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When I first heard the term “bridge business”, I did not really understand it. Then when I did understand it, I didn’t really like the term. I don’t know why… I just wasn’t crazy about it. Eventually, I came around to this idea of building a bridge business and the reason why is that it is an extremely practical and low-risk way to build a more passive revenue stream around a product.
A “bridge business” is ultimately exactly what it sounds like, it is a business that helps you go from one business (typically in a service component) to the one you really want (typically in a product component).
Before diving into this topic of how to build a bridge business, I have to give a shout out to Bryanna from Crazy Family Adventure, who’s been on the podcast a few times, because I totally stole this term from her. She may have borrowed it from somebody else, or maybe she came up with it!
Examples of a bridge business
A few years ago, Alyssa and I started doing paid video production gigs in order to pay the bills, but our real goal was to be able to focus more time and energy on our blog. Our video production services were ultimately the bridge business that allowed us to monetize what we are doing, make revenue to pay the bills, give us Financial Runway, and all that good stuff while we work towards this longer-term goal of being able to do more creative work that we owned.
Another example of a bridge business is my friend David Blackmon, who’s been on the podcast a couple times and is speaking at our next Summit. David started Aspen Grove Studios, a WordPress design company building Divi WordPress sites for clients. After learning more about design, he and his team created some plugins and WordPress themes of their own and started selling them. Once he started selling products of his own, he didn’t have to spend as much time focusing on the service side of the business.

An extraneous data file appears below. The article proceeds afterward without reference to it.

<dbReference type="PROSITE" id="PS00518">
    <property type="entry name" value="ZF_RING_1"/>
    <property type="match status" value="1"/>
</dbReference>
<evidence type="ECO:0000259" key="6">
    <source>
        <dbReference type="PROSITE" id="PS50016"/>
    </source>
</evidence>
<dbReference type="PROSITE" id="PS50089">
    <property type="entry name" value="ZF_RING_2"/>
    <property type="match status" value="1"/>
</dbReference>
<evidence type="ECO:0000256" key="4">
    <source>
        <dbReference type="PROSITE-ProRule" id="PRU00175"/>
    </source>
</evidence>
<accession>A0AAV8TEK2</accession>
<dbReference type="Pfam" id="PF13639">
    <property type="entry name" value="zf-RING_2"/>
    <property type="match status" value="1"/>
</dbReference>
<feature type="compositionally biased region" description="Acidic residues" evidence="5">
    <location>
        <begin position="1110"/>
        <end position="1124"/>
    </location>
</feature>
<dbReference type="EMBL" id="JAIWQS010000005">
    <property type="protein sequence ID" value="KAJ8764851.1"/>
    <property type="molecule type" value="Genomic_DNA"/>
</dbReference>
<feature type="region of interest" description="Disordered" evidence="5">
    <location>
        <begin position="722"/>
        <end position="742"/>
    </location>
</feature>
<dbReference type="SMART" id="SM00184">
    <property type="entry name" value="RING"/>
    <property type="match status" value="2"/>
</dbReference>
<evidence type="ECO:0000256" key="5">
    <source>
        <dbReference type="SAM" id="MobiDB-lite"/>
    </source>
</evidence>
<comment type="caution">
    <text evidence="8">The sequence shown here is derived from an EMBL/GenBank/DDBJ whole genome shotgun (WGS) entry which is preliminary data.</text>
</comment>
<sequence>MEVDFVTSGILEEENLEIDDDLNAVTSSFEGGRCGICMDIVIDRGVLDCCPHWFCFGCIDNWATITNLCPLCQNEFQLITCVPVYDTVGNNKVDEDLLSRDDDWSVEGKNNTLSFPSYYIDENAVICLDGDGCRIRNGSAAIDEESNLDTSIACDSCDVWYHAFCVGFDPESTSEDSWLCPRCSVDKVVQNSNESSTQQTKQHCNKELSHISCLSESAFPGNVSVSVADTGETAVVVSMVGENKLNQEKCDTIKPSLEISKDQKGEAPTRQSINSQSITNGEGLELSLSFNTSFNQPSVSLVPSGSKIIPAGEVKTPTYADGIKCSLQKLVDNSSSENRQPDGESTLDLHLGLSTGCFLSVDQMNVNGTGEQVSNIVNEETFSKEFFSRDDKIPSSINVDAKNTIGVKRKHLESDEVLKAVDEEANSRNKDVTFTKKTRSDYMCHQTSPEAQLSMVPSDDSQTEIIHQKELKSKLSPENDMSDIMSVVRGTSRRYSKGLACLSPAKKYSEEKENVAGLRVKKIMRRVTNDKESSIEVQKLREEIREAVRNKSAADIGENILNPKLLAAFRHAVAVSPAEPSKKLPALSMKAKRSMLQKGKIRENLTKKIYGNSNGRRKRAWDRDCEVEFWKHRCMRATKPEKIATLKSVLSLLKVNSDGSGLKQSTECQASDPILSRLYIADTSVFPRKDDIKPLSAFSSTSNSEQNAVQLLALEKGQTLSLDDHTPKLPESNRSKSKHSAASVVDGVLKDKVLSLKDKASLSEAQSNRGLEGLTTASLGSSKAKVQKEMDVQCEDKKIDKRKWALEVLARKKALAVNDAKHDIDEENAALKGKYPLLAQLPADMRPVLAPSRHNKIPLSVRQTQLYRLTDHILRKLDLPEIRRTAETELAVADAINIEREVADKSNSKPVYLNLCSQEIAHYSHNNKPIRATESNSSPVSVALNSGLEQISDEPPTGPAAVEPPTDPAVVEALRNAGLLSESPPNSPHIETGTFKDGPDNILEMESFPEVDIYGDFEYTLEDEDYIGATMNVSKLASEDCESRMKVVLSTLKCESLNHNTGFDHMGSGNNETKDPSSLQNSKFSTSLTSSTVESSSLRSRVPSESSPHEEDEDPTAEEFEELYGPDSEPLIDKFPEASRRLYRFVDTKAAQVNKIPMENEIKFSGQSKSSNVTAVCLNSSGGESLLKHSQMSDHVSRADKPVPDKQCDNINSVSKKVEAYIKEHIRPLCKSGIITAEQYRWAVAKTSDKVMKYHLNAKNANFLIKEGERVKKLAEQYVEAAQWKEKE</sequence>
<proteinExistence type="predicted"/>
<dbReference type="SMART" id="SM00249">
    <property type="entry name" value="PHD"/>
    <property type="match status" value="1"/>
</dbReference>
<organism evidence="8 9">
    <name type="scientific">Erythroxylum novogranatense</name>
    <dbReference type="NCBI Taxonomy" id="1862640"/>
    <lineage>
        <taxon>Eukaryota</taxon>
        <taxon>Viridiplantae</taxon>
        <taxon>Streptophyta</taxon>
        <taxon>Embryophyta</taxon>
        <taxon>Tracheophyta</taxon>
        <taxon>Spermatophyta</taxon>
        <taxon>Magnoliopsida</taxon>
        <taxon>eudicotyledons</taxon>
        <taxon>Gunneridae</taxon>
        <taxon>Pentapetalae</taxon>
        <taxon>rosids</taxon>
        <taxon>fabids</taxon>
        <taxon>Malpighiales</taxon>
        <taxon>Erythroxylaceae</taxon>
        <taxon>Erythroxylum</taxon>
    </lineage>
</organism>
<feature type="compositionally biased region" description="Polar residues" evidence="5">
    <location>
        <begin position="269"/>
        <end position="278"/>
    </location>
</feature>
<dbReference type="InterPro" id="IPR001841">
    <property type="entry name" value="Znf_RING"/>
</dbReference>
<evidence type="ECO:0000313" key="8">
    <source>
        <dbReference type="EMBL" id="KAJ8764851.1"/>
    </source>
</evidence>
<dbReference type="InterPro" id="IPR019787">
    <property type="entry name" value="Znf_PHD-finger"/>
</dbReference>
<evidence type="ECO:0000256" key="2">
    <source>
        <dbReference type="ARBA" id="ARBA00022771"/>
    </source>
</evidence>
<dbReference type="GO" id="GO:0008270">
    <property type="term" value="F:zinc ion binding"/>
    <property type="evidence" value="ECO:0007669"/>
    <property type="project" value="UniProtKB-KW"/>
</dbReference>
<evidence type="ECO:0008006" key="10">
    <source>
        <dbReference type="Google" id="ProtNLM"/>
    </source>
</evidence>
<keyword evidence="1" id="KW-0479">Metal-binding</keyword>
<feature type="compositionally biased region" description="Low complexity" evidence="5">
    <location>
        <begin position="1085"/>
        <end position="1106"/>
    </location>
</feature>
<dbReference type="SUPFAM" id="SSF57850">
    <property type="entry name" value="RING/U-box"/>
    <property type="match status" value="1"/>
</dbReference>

Our podcast editor, Kelsey, is now editing four or five other podcasts and she’s built her whole business around that. Eventually, she wants her main gig to be greeting cards, but now podcasting pays the bills and she’s able to treat greeting cards as a side hustle.
Creating a bridge business lowers the risk for any new product-based venture by allowing you to reach revenue today.
Tips for building a bridge business
So talking about building a bridge business is one thing, but actually executing on it and doing it is a totally different thing. I want to share a few things that we’ve learned over the past few years as we have built a bridge business and weaned off more clients to focus on more of our own projects.
1. Identify your service and your product
The first thing that you have to do if you want to build a bridge business is to identify the business you eventually want to be running, as well as what will pay you today.